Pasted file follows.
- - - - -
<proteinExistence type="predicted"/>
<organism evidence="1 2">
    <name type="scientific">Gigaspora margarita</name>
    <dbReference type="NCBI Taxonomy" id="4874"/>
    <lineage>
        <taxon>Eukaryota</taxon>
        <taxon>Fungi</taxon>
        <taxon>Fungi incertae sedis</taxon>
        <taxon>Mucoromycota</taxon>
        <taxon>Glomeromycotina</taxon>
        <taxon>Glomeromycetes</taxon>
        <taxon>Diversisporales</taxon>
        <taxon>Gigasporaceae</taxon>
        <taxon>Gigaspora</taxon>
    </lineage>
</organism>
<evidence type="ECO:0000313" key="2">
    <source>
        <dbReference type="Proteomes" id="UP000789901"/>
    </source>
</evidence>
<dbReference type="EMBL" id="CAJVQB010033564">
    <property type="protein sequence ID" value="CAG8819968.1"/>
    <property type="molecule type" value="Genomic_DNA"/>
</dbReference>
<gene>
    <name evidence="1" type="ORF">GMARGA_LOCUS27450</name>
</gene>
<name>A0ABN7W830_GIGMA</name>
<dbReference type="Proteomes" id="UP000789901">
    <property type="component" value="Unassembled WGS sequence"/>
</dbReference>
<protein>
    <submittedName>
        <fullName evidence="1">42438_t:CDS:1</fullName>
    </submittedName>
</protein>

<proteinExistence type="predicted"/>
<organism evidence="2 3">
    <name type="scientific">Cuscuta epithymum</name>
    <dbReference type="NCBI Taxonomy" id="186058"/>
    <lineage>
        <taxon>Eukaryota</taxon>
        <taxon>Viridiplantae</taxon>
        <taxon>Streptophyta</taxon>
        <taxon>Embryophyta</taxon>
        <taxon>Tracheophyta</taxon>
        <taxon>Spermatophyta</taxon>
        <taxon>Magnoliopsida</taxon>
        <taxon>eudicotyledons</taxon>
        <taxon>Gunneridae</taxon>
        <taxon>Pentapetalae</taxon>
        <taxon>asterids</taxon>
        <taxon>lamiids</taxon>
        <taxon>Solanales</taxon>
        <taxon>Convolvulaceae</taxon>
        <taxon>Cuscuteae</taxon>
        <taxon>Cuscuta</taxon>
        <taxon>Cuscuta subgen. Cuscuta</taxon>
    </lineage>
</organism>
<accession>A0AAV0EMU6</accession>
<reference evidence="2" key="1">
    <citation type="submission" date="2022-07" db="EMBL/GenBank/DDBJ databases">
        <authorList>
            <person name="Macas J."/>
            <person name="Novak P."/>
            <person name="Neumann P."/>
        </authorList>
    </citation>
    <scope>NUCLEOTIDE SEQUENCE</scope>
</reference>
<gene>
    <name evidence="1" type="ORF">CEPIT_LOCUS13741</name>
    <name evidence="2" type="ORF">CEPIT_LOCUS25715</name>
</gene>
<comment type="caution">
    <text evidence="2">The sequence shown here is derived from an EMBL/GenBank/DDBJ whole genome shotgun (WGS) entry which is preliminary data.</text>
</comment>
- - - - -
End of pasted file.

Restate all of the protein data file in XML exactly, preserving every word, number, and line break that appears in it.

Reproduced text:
<proteinExistence type="predicted"/>
<organism evidence="1 2">
    <name type="scientific">Gigaspora margarita</name>
    <dbReference type="NCBI Taxonomy" id="4874"/>
    <lineage>
        <taxon>Eukaryota</taxon>
        <taxon>Fungi</taxon>
        <taxon>Fungi incertae sedis</taxon>
        <taxon>Mucoromycota</taxon>
        <taxon>Glomeromycotina</taxon>
        <taxon>Glomeromycetes</taxon>
        <taxon>Diversisporales</taxon>
        <taxon>Gigasporaceae</taxon>
        <taxon>Gigaspora</taxon>
    </lineage>
</organism>
<evidence type="ECO:0000313" key="2">
    <source>
        <dbReference type="Proteomes" id="UP000789901"/>
    </source>
</evidence>
<dbReference type="EMBL" id="CAJVQB010033564">
    <property type="protein sequence ID" value="CAG8819968.1"/>
    <property type="molecule type" value="Genomic_DNA"/>
</dbReference>
<gene>
    <name evidence="1" type="ORF">GMARGA_LOCUS27450</name>
</gene>
<name>A0ABN7W830_GIGMA</name>
<dbReference type="Proteomes" id="UP000789901">
    <property type="component" value="Unassembled WGS sequence"/>
</dbReference>
<protein>
    <submittedName>
        <fullName evidence="1">42438_t:CDS:1</fullName>
    </submittedName>
</protein>

<proteinExistence type="predicted"/>
<organism evidence="2 3">
    <name type="scientific">Cuscuta epithymum</name>
    <dbReference type="NCBI Taxonomy" id="186058"/>
    <lineage>
        <taxon>Eukaryota</taxon>
        <taxon>Viridiplantae</taxon>
        <taxon>Streptophyta</taxon>
        <taxon>Embryophyta</taxon>
        <taxon>Tracheophyta</taxon>
        <taxon>Spermatophyta</taxon>
        <taxon>Magnoliopsida</taxon>
        <taxon>eudicotyledons</taxon>
        <taxon>Gunneridae</taxon>
        <taxon>Pentapetalae</taxon>
        <taxon>asterids</taxon>
        <taxon>lamiids</taxon>
        <taxon>Solanales</taxon>
        <taxon>Convolvulaceae</taxon>
        <taxon>Cuscuteae</taxon>
        <taxon>Cuscuta</taxon>
        <taxon>Cuscuta subgen. Cuscuta</taxon>
    </lineage>
</organism>
<accession>A0AAV0EMU6</accession>
<reference evidence="2" key="1">
    <citation type="submission" date="2022-07" db="EMBL/GenBank/DDBJ databases">
        <authorList>
            <person name="Macas J."/>
            <person name="Novak P."/>
            <person name="Neumann P."/>
        </authorList>
    </citation>
    <scope>NUCLEOTIDE SEQUENCE</scope>
</reference>
<gene>
    <name evidence="1" type="ORF">CEPIT_LOCUS13741</name>
    <name evidence="2" type="ORF">CEPIT_LOCUS25715</name>
</gene>
<comment type="caution">
    <text evidence="2">The sequence shown here is derived from an EMBL/GenBank/DDBJ whole genome shotgun (WGS) entry which is preliminary data.</text>
</comment>